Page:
In the novel Bud, not Buddy, what does Bud learn about friendship, himself, and other people?
Bud gains perspective throughout the novel and learns many important lessons about friendship and self-identity. Bud learns that friends are instrumental throughout life, and their support can assist and encourage a person during difficult times. Bud's best friend, Bugs, journeys with him to the Hooverville and provides moral support, Lefty Lewis graciously offers Bud a ride to Grand Rapids, and Steady Eddie makes Bud comfortable around the band and Herman Calloway. Bud learns that friendship is essential in order to have a happy, fulfilled life.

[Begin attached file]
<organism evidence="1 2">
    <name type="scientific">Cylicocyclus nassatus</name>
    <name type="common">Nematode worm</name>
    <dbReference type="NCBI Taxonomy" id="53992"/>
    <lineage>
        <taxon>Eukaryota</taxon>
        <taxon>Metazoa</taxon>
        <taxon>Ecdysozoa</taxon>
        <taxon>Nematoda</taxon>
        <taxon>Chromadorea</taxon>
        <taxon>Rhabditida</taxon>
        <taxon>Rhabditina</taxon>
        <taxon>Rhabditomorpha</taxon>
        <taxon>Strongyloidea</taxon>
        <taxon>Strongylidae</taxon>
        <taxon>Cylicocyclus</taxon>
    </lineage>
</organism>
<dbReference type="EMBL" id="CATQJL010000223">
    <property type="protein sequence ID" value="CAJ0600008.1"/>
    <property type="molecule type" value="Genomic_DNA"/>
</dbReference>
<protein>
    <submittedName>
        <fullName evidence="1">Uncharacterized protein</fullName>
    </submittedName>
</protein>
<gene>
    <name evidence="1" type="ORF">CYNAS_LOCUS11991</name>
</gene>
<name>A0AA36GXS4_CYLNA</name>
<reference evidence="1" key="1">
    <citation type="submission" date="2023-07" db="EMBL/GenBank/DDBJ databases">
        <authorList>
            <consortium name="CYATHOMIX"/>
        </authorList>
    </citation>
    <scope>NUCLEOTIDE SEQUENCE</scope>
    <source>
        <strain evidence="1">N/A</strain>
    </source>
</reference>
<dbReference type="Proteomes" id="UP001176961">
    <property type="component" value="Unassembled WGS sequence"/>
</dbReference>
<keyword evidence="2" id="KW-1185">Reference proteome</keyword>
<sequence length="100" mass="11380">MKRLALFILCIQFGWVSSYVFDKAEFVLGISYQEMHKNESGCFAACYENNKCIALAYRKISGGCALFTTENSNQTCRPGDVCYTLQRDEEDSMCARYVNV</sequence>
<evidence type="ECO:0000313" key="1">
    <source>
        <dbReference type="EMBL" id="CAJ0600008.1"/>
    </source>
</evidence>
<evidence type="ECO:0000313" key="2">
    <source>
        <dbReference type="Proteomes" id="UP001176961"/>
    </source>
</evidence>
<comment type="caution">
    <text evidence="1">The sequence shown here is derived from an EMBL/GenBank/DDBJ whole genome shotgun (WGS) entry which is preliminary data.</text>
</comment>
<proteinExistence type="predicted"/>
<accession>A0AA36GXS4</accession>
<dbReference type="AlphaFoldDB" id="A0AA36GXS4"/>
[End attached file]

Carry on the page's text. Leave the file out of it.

Bud also learns that he is ultimately in control of his own fate, and that he has the ability to carry his mother's memory with him wherever he goes. He learns that things work out for the better for those who remain determined and keep a positive attitude. Bud also learns that he is actually Herman's grandson.
Throughout the novel, Bud lives by various "Rules," which are actually false generalizations about most people. He learns that each person is uniquely different and that he cannot make accurate generalizations about those around him without personally knowing them. Bud also learns that the majority of people are caring individuals who offer help selflessly.